Tyler was not selected in the 2002 NBA draft. He took the course that many collegiate players do, playing oversees. He spent the 2002-03 season with Virtus Ragusa in Italy where he averaged 14.3 points and 5.8 rebounds per game. "It was good", Tyler said about his time in Italy. "It's always difficult when you've got to learn a new language. But it was a professional league so I got some experience."

Now he is back in the United States, trying to make it in the NBA, just like the players against whom he is competing this week. "The competition is great," Tyler noted "Everyone's here fighting for something. So you have to do the same and raise your activity or whatever you have to do." He is getting an opportunity to show what he can do, averaging 22.3 minutes-per-game in Atlanta's three contests thus far, second on the team to highly regarded rookie Boris Diaw, Atlanta's first pick in the 2003 NBA Draft. He has averaged 4.0 points and 4.0 rebounds per game and has been Atlanta's first man off the bench in their last two games.

"It's always good when you get in the game. I just try to go in there and give all I had. They want me to go in there, get some rebounds, some points. I try to do whatever I need to do to get better."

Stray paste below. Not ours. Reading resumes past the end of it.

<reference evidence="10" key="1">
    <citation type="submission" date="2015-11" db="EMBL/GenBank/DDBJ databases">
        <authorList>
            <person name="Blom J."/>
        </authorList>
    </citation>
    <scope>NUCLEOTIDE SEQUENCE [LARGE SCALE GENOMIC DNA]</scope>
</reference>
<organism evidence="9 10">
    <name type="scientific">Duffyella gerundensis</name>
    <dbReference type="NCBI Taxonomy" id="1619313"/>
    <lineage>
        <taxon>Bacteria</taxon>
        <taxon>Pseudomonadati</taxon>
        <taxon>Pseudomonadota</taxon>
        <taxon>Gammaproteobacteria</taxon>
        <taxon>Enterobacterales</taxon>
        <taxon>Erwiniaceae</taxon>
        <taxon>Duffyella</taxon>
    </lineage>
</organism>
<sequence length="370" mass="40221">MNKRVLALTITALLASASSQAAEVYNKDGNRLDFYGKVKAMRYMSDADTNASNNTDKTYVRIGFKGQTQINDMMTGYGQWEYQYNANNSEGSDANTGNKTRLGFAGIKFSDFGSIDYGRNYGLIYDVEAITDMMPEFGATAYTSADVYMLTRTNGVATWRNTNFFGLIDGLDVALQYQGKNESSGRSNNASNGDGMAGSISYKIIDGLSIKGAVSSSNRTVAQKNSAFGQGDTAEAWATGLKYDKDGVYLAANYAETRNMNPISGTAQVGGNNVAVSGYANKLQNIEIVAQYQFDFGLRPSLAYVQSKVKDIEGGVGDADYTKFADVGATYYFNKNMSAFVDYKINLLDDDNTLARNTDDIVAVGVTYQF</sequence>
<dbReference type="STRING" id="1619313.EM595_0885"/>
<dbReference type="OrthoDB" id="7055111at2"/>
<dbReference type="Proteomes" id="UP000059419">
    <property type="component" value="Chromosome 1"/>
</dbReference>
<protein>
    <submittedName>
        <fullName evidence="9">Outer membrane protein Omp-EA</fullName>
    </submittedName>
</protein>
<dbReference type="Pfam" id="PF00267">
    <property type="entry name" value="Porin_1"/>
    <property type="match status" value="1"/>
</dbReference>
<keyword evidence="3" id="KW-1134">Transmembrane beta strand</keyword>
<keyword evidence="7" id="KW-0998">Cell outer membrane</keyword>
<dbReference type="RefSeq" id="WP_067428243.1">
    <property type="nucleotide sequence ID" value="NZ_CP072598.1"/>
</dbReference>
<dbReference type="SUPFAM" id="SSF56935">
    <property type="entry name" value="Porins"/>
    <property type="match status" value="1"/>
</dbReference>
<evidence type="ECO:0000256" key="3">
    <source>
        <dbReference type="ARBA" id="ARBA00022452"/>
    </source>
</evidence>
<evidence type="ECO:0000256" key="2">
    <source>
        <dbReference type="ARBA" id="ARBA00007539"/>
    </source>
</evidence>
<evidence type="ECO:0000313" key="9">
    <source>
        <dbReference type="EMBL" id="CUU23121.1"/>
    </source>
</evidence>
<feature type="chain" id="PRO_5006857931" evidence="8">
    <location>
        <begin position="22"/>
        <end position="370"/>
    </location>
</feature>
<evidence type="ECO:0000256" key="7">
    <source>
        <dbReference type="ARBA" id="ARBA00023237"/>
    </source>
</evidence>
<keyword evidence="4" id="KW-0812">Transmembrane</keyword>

He has impressed the Atlanta brass. "I think he's played well," said Atlanta Coach Terry Stotts. "I think he's improved. Even in camp, the first three days, it seemed like he just got better each day. He's a very fundamentally sound player. He has good footwork. (he needs to) figure out the physical nature of the bigger players. But a good kid and works hard."

Tyler is realistic about his chances of making it to the NBA this year. "I just try to stay positive. I don't even think about that. I try to go out there and show what I can do and not try to do anything I can't," he said. "I'm just coming down here to do what I have to do. I can't worry about playing against anyone right now. I'm just giving my best effort." According to Stotts, Tyler is doing what he needs to do to increase his chances of embarking on an NBA career. "What he needs to do is just keep working and whether he comes to our camp or any other NBA camp, you just hope that the opportunity is there and he's able to take advantage of it. But right now as far as making a team, for a guy like Elton, I don't know if you make a team in the Summer League. You create an opportunity to maybe make a team. And I think that's what he's doing right now. From his perspective he's going to probably have decisions to make as far as going to an NBA camp or going oversees. But we've been very pleased with him."

If he is not offered a contract by an NBA team, Tyler said he will, "probably go back to Italy, make some money. But I'm just staying positive right now. We've still got three more games after this one so I'm going to give my all. But I have all the confidence in the world in my ability. I'm just going to keep working hard." Meanwhile, Tyler is, as he concludes, "having a good time and trying to get one of these spots on one of these teams", and hoping that the homecourt advantage he has this week will help earn him a shot in the NBA.